Isolating Hamas still Israel’s Gaza policy
Five years into the closure of Gaza, Gisha releases new publications showing: Increased Access Abroad, Separation from the West Bank and Israel.’ June 2007 – June 2012
Gisha, Legal Centre for Fredom of Movement
Five years after Israel closed Gaza’s crossings in the wake of the Hamas takeover (June 14, 2007), Gaza has been somewhat re-opened to access abroad, but sweeping restrictions on movement to Israel and the West Bank remain nearly unchanged. As a result, the prospect of economic recovery is limited, and the integrity of the Palestinian territory, considered a cornerstone of a “two-state solution”, is compromised in ways that will be difficult to reverse.
Although the current Israeli government renounced the logic of the “economic warfare” policy imposed on Gaza from 2007 to 2010, in practice it is still implementing restrictions with the explicit political aim of “pressuring Hamas” under the ambiguous term “separation policy” (see Gisha’s new information sheet). Under this policy, for example, people in Gaza are permitted to exportgoods abroad that transit through Israel and the West Bank but are prevented from selling the same goods in Israel and the West Bank, where both demand and profitability are much higher.
The separation policy is sustaining the economic anomaly created by the closure, in which productive sectors are paralyzed while the local government’s budget and its narrow tier of beneficiaries enjoy staggering growth. Despite numerous official statements that Israel is committed to economic development in Gaza and despite the relative improvement in Gaza’s economy since 2009, sustainable growth is impossible in these circumstances. The relative growth reflects an acute dependence on external sources of funding and lack of income from exports; it is explained in large part by tunnel-supported construction activity and high public sector employment. Restrictions on travel between Gaza and the West Bank also sever the familial, educational and cultural ties that bind the Palestinian territory.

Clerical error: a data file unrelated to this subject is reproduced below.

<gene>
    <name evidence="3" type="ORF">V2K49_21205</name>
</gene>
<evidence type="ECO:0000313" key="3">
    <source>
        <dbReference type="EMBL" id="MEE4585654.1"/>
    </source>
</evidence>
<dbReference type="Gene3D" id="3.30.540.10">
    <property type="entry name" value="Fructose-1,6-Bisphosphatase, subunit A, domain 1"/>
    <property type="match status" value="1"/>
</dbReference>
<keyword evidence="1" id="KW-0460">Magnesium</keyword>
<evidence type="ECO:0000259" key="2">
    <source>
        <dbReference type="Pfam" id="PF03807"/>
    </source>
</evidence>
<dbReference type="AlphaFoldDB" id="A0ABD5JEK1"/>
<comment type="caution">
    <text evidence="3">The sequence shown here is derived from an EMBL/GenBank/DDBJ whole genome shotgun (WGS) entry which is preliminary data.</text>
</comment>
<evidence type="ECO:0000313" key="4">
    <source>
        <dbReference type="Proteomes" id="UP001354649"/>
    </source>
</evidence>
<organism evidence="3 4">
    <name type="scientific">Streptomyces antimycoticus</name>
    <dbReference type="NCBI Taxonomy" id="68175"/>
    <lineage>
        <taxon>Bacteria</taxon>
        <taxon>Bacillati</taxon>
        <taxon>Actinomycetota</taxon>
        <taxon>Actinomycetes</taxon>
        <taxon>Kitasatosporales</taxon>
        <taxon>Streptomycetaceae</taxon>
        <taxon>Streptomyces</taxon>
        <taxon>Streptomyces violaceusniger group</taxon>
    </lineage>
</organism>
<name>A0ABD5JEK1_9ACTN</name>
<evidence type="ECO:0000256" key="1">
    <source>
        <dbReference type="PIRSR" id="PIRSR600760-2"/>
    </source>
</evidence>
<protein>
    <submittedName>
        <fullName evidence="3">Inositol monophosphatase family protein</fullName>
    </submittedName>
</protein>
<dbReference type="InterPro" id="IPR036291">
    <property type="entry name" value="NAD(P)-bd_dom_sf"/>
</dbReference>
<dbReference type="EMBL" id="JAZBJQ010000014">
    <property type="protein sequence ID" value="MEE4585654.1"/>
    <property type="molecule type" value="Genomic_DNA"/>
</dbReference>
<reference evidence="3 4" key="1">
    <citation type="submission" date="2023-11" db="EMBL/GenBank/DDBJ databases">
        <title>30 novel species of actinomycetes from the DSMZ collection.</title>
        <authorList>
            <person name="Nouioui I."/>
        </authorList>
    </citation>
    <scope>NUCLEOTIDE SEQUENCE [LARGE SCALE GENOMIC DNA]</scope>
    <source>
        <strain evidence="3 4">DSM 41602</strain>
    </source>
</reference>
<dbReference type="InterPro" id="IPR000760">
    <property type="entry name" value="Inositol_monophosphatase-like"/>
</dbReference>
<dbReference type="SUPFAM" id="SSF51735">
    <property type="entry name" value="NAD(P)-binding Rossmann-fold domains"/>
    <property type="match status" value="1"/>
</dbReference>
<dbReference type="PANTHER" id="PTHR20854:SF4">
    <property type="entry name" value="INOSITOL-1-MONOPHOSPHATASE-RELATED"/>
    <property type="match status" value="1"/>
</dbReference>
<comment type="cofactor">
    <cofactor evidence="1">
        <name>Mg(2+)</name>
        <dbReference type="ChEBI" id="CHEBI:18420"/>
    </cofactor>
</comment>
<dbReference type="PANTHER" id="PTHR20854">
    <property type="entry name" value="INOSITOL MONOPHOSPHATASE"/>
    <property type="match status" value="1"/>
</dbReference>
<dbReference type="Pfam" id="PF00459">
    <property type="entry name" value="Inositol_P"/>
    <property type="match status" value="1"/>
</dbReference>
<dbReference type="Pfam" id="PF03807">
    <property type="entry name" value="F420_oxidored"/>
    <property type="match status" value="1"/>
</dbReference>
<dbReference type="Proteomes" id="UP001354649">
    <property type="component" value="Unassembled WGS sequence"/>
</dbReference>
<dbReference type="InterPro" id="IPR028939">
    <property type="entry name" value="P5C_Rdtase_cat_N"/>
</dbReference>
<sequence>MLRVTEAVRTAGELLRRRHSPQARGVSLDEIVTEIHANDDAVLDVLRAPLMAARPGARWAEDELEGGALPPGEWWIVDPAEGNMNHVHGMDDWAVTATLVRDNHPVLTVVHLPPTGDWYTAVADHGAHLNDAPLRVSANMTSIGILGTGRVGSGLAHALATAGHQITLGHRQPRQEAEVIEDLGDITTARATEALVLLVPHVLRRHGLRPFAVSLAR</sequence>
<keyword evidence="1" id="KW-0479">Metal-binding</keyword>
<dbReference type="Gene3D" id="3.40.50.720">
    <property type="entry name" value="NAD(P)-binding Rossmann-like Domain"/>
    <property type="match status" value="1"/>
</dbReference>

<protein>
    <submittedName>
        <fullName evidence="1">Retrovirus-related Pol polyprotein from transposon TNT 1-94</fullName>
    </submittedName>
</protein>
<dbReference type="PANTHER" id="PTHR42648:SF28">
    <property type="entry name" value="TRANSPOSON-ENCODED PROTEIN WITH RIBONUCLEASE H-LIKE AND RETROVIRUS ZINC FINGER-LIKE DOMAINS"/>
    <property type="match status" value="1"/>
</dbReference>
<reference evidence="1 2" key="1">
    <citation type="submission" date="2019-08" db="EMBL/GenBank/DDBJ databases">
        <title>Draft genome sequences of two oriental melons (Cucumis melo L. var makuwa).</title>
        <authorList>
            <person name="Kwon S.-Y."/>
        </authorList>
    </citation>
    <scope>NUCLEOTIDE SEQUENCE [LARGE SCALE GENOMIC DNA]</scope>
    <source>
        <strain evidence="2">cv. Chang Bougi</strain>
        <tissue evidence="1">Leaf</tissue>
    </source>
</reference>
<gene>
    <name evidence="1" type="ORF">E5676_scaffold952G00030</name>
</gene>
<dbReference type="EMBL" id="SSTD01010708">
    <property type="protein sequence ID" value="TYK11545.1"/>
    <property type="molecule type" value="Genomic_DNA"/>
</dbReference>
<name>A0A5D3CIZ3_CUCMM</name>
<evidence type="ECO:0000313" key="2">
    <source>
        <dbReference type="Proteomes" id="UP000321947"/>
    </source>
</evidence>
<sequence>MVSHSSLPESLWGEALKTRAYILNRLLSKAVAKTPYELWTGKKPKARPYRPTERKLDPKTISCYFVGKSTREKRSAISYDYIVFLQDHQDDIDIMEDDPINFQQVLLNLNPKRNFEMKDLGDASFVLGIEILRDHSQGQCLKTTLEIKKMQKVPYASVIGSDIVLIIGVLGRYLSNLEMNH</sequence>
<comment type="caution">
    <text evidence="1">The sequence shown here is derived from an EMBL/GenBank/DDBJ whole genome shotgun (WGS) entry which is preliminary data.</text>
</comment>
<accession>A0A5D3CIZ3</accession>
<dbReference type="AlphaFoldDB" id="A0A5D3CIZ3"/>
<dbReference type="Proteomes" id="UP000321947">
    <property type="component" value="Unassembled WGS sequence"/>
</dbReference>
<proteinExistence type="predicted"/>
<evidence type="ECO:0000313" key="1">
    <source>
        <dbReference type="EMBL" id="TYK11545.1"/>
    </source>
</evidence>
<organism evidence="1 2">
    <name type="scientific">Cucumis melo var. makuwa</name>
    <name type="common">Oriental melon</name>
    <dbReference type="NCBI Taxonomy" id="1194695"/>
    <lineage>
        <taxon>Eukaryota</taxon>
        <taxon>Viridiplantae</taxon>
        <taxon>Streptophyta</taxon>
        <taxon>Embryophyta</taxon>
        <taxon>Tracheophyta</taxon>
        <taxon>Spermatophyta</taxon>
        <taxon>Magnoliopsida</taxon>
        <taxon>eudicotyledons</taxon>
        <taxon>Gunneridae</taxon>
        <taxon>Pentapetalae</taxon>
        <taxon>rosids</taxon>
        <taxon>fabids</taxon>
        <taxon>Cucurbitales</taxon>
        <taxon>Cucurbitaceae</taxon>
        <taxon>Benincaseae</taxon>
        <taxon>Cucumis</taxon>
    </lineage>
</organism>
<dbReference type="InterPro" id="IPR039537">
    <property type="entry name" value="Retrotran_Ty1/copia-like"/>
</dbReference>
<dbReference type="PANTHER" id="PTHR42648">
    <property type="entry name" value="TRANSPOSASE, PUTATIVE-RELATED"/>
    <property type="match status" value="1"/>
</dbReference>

According to military officials, the separation policy is based on a political decision, rather than being a necessary security measure, yet, despite its far-reaching implications, it remains unclear which governmental branch made the decision to implement the policy and if it has been discussed or otherwise debated, taking into consideration the needs and rights of Gaza residents and Israel’s self-stated interests.
The Palestinian factional rift is exacerbating the separation by contributing to political and institutional fragmentation of the Palestinian territory, and complicating coordination procedures needed to facilitate movement between Gaza, Israel and the West Bank.
In a second information sheet published today, “Graphing 5 Years of closure”, Gisha provides a unique overview of the past five years in numbers and charts.
Five years of closure by the numbers
Movement of people:
Increased access via Egypt, Israel and the West Bank mostly barred.
• Exits of Palestinians to Egypt are nearly at pre-2007 rates; access via sea and airspace remains blocked.
• Exits of Palestinian travelers to the West Bank and Israel are less than 1% of the volume before September 2000.
• Travel from Gaza to the West Bank and Israel is officially limited to “exceptional humanitarian cases, with an emphasis on urgent medical treatment”. However, Israel is allowing up to 100 senior merchants, most of whom are men, to enter Israel and the West Bank each day. Less senior professionals and businesspeople, including most businesswomen, are banned.
• These same restrictions apply to residents of Gaza wishing to enter the West Bank from Jordan, via the Israeli-controlled Allenby Crossing.
Movement of goods:
Increased access to foreign markets, access to nearby, lucrative markets remains banned.
• Entrance of goods to Gaza via Israeli-controlled crossings stands at 40% of pre-closure rates. Construction materials are mostly banned but enter Gaza from Egypt via tunnels.
• Sale of goods from Gaza to markets in the West Bank and Israel remains banned.
• The rate of outgoing goods, while slightly higher since 2010, stands at 2% of what it was before June 2007.
Adding up the numbers: Gaza isn’t lacking for food, but self-sustainability and development remain blocked
• GDP rose from a low base in 2009 but remains lower than it was in 2005.
• Unemployment in the first quarter of 2012 stands at 31.5%, among those aged 25-29 it stands at 58.9%.
• The public sector accounts for 39% of all employed workers (working either for the Gaza-based or Ramallah-based governments) – compared to 16.7% in the West Bank.
• More than 70% of the population in Gaza receives humanitarian aid.